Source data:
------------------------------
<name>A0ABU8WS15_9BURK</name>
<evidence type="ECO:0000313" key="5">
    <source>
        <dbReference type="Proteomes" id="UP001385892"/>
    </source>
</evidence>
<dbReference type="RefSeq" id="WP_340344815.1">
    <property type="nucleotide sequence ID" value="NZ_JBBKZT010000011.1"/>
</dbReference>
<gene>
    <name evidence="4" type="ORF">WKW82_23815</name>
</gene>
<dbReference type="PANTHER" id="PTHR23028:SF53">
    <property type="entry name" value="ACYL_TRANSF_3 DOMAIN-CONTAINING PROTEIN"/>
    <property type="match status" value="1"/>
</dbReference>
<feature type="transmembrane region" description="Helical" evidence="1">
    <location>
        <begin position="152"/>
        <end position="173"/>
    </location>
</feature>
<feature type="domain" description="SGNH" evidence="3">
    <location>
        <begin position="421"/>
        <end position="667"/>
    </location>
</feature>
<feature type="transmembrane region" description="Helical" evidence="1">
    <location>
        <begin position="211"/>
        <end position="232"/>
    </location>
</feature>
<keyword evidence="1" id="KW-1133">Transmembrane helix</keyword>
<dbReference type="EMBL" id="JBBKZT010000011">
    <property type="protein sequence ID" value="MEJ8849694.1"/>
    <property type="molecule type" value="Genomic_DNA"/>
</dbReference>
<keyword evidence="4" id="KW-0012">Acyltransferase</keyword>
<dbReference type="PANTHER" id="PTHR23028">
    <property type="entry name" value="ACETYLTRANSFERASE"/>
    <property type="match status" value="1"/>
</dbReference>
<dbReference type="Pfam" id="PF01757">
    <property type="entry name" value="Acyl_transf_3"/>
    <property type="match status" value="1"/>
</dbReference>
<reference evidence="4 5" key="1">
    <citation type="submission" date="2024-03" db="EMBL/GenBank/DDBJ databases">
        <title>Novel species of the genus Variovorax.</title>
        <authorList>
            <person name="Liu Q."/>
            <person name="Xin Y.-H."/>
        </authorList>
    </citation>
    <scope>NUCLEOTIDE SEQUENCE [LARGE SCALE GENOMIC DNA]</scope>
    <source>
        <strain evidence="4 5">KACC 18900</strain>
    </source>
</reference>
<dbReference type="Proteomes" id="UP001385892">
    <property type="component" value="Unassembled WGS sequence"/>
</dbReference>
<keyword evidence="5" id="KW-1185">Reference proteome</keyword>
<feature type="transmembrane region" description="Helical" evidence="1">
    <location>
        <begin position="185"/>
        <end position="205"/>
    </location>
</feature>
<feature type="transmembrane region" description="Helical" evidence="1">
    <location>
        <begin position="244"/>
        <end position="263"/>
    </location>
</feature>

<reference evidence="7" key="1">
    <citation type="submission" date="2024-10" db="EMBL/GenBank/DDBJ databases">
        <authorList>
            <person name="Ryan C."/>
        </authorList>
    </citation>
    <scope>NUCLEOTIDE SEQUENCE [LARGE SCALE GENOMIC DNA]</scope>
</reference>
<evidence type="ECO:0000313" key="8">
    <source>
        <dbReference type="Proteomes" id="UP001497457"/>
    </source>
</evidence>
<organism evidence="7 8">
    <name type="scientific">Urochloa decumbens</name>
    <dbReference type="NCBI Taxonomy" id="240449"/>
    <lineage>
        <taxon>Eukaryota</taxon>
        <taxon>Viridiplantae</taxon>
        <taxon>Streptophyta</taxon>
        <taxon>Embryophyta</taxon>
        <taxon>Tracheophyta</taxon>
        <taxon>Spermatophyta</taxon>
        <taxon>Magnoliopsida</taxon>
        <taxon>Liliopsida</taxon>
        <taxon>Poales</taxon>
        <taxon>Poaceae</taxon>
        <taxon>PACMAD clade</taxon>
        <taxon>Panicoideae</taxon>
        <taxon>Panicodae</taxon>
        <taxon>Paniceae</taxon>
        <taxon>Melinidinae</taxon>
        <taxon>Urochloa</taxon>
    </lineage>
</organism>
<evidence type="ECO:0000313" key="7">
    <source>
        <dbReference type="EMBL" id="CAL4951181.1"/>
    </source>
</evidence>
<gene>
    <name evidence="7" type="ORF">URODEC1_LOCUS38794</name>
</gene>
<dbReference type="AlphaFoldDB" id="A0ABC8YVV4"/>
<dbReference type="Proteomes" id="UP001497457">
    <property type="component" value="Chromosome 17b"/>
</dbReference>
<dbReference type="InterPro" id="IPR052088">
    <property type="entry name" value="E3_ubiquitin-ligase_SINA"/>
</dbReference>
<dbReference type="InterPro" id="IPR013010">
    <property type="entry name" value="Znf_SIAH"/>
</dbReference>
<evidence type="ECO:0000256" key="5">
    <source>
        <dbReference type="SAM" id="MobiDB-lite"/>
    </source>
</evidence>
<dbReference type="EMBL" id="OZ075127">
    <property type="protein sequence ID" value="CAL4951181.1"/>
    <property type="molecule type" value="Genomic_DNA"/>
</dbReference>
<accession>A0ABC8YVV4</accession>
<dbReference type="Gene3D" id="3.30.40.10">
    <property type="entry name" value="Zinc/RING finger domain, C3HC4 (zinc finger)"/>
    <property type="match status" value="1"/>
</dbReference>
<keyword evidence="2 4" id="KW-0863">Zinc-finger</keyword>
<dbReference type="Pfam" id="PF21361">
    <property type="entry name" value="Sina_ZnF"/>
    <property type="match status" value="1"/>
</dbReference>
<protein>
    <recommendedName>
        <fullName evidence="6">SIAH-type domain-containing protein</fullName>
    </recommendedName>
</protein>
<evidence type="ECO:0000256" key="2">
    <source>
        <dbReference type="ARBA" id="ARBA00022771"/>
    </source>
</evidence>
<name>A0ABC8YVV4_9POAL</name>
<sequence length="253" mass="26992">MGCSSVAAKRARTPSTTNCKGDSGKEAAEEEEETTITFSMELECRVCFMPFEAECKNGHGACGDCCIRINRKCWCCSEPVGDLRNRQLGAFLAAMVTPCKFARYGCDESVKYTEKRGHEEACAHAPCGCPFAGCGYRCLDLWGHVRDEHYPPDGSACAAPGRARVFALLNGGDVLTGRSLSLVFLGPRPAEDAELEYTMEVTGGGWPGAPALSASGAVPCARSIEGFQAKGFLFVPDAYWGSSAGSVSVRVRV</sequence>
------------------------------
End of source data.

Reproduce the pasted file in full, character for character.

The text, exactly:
<name>A0ABU8WS15_9BURK</name>
<evidence type="ECO:0000313" key="5">
    <source>
        <dbReference type="Proteomes" id="UP001385892"/>
    </source>
</evidence>
<dbReference type="RefSeq" id="WP_340344815.1">
    <property type="nucleotide sequence ID" value="NZ_JBBKZT010000011.1"/>
</dbReference>
<gene>
    <name evidence="4" type="ORF">WKW82_23815</name>
</gene>
<dbReference type="PANTHER" id="PTHR23028:SF53">
    <property type="entry name" value="ACYL_TRANSF_3 DOMAIN-CONTAINING PROTEIN"/>
    <property type="match status" value="1"/>
</dbReference>
<feature type="transmembrane region" description="Helical" evidence="1">
    <location>
        <begin position="152"/>
        <end position="173"/>
    </location>
</feature>
<feature type="domain" description="SGNH" evidence="3">
    <location>
        <begin position="421"/>
        <end position="667"/>
    </location>
</feature>
<feature type="transmembrane region" description="Helical" evidence="1">
    <location>
        <begin position="211"/>
        <end position="232"/>
    </location>
</feature>
<keyword evidence="1" id="KW-1133">Transmembrane helix</keyword>
<dbReference type="EMBL" id="JBBKZT010000011">
    <property type="protein sequence ID" value="MEJ8849694.1"/>
    <property type="molecule type" value="Genomic_DNA"/>
</dbReference>
<keyword evidence="4" id="KW-0012">Acyltransferase</keyword>
<dbReference type="PANTHER" id="PTHR23028">
    <property type="entry name" value="ACETYLTRANSFERASE"/>
    <property type="match status" value="1"/>
</dbReference>
<dbReference type="Pfam" id="PF01757">
    <property type="entry name" value="Acyl_transf_3"/>
    <property type="match status" value="1"/>
</dbReference>
<reference evidence="4 5" key="1">
    <citation type="submission" date="2024-03" db="EMBL/GenBank/DDBJ databases">
        <title>Novel species of the genus Variovorax.</title>
        <authorList>
            <person name="Liu Q."/>
            <person name="Xin Y.-H."/>
        </authorList>
    </citation>
    <scope>NUCLEOTIDE SEQUENCE [LARGE SCALE GENOMIC DNA]</scope>
    <source>
        <strain evidence="4 5">KACC 18900</strain>
    </source>
</reference>
<dbReference type="Proteomes" id="UP001385892">
    <property type="component" value="Unassembled WGS sequence"/>
</dbReference>
<keyword evidence="5" id="KW-1185">Reference proteome</keyword>
<feature type="transmembrane region" description="Helical" evidence="1">
    <location>
        <begin position="185"/>
        <end position="205"/>
    </location>
</feature>
<feature type="transmembrane region" description="Helical" evidence="1">
    <location>
        <begin position="244"/>
        <end position="263"/>
    </location>
</feature>

<reference evidence="7" key="1">
    <citation type="submission" date="2024-10" db="EMBL/GenBank/DDBJ databases">
        <authorList>
            <person name="Ryan C."/>
        </authorList>
    </citation>
    <scope>NUCLEOTIDE SEQUENCE [LARGE SCALE GENOMIC DNA]</scope>
</reference>
<evidence type="ECO:0000313" key="8">
    <source>
        <dbReference type="Proteomes" id="UP001497457"/>
    </source>
</evidence>
<organism evidence="7 8">
    <name type="scientific">Urochloa decumbens</name>
    <dbReference type="NCBI Taxonomy" id="240449"/>
    <lineage>
        <taxon>Eukaryota</taxon>
        <taxon>Viridiplantae</taxon>
        <taxon>Streptophyta</taxon>
        <taxon>Embryophyta</taxon>
        <taxon>Tracheophyta</taxon>
        <taxon>Spermatophyta</taxon>
        <taxon>Magnoliopsida</taxon>
        <taxon>Liliopsida</taxon>
        <taxon>Poales</taxon>
        <taxon>Poaceae</taxon>
        <taxon>PACMAD clade</taxon>
        <taxon>Panicoideae</taxon>
        <taxon>Panicodae</taxon>
        <taxon>Paniceae</taxon>
        <taxon>Melinidinae</taxon>
        <taxon>Urochloa</taxon>
    </lineage>
</organism>
<evidence type="ECO:0000313" key="7">
    <source>
        <dbReference type="EMBL" id="CAL4951181.1"/>
    </source>
</evidence>
<gene>
    <name evidence="7" type="ORF">URODEC1_LOCUS38794</name>
</gene>
<dbReference type="AlphaFoldDB" id="A0ABC8YVV4"/>
<dbReference type="Proteomes" id="UP001497457">
    <property type="component" value="Chromosome 17b"/>
</dbReference>
<dbReference type="InterPro" id="IPR052088">
    <property type="entry name" value="E3_ubiquitin-ligase_SINA"/>
</dbReference>
<dbReference type="InterPro" id="IPR013010">
    <property type="entry name" value="Znf_SIAH"/>
</dbReference>
<evidence type="ECO:0000256" key="5">
    <source>
        <dbReference type="SAM" id="MobiDB-lite"/>
    </source>
</evidence>
<dbReference type="EMBL" id="OZ075127">
    <property type="protein sequence ID" value="CAL4951181.1"/>
    <property type="molecule type" value="Genomic_DNA"/>
</dbReference>
<accession>A0ABC8YVV4</accession>
<dbReference type="Gene3D" id="3.30.40.10">
    <property type="entry name" value="Zinc/RING finger domain, C3HC4 (zinc finger)"/>
    <property type="match status" value="1"/>
</dbReference>
<keyword evidence="2 4" id="KW-0863">Zinc-finger</keyword>
<dbReference type="Pfam" id="PF21361">
    <property type="entry name" value="Sina_ZnF"/>
    <property type="match status" value="1"/>
</dbReference>
<protein>
    <recommendedName>
        <fullName evidence="6">SIAH-type domain-containing protein</fullName>
    </recommendedName>
</protein>
<evidence type="ECO:0000256" key="2">
    <source>
        <dbReference type="ARBA" id="ARBA00022771"/>
    </source>
</evidence>
<name>A0ABC8YVV4_9POAL</name>
<sequence length="253" mass="26992">MGCSSVAAKRARTPSTTNCKGDSGKEAAEEEEETTITFSMELECRVCFMPFEAECKNGHGACGDCCIRINRKCWCCSEPVGDLRNRQLGAFLAAMVTPCKFARYGCDESVKYTEKRGHEEACAHAPCGCPFAGCGYRCLDLWGHVRDEHYPPDGSACAAPGRARVFALLNGGDVLTGRSLSLVFLGPRPAEDAELEYTMEVTGGGWPGAPALSASGAVPCARSIEGFQAKGFLFVPDAYWGSSAGSVSVRVRV</sequence>